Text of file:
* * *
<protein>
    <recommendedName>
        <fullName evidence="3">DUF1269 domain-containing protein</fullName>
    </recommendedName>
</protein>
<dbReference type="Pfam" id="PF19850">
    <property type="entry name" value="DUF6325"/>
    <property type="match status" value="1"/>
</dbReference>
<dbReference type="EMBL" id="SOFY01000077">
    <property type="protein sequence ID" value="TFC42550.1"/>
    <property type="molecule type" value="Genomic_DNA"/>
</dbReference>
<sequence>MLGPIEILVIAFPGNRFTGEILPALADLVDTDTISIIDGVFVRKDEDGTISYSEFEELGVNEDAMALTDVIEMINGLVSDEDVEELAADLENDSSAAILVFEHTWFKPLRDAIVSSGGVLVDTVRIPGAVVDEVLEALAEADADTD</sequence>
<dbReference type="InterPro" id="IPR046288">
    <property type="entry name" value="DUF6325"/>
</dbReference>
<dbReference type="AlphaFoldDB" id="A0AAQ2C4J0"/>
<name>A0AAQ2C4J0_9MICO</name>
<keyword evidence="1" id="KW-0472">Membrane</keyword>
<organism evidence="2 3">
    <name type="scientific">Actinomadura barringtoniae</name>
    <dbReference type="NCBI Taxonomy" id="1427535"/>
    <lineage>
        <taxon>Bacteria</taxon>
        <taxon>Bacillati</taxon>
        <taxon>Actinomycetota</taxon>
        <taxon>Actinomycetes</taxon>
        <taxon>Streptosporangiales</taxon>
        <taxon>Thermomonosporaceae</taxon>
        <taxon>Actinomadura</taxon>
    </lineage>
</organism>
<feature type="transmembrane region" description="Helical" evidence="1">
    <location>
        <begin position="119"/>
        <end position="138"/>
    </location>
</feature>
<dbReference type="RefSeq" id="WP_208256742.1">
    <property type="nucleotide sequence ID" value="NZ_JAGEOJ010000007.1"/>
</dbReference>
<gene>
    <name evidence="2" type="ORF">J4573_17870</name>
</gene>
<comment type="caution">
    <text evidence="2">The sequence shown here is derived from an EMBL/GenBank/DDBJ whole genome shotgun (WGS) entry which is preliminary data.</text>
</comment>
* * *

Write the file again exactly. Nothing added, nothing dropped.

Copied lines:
<protein>
    <recommendedName>
        <fullName evidence="3">DUF1269 domain-containing protein</fullName>
    </recommendedName>
</protein>
<dbReference type="Pfam" id="PF19850">
    <property type="entry name" value="DUF6325"/>
    <property type="match status" value="1"/>
</dbReference>
<dbReference type="EMBL" id="SOFY01000077">
    <property type="protein sequence ID" value="TFC42550.1"/>
    <property type="molecule type" value="Genomic_DNA"/>
</dbReference>
<sequence>MLGPIEILVIAFPGNRFTGEILPALADLVDTDTISIIDGVFVRKDEDGTISYSEFEELGVNEDAMALTDVIEMINGLVSDEDVEELAADLENDSSAAILVFEHTWFKPLRDAIVSSGGVLVDTVRIPGAVVDEVLEALAEADADTD</sequence>
<dbReference type="InterPro" id="IPR046288">
    <property type="entry name" value="DUF6325"/>
</dbReference>
<dbReference type="AlphaFoldDB" id="A0AAQ2C4J0"/>
<name>A0AAQ2C4J0_9MICO</name>
<keyword evidence="1" id="KW-0472">Membrane</keyword>
<organism evidence="2 3">
    <name type="scientific">Actinomadura barringtoniae</name>
    <dbReference type="NCBI Taxonomy" id="1427535"/>
    <lineage>
        <taxon>Bacteria</taxon>
        <taxon>Bacillati</taxon>
        <taxon>Actinomycetota</taxon>
        <taxon>Actinomycetes</taxon>
        <taxon>Streptosporangiales</taxon>
        <taxon>Thermomonosporaceae</taxon>
        <taxon>Actinomadura</taxon>
    </lineage>
</organism>
<feature type="transmembrane region" description="Helical" evidence="1">
    <location>
        <begin position="119"/>
        <end position="138"/>
    </location>
</feature>
<dbReference type="RefSeq" id="WP_208256742.1">
    <property type="nucleotide sequence ID" value="NZ_JAGEOJ010000007.1"/>
</dbReference>
<gene>
    <name evidence="2" type="ORF">J4573_17870</name>
</gene>
<comment type="caution">
    <text evidence="2">The sequence shown here is derived from an EMBL/GenBank/DDBJ whole genome shotgun (WGS) entry which is preliminary data.</text>
</comment>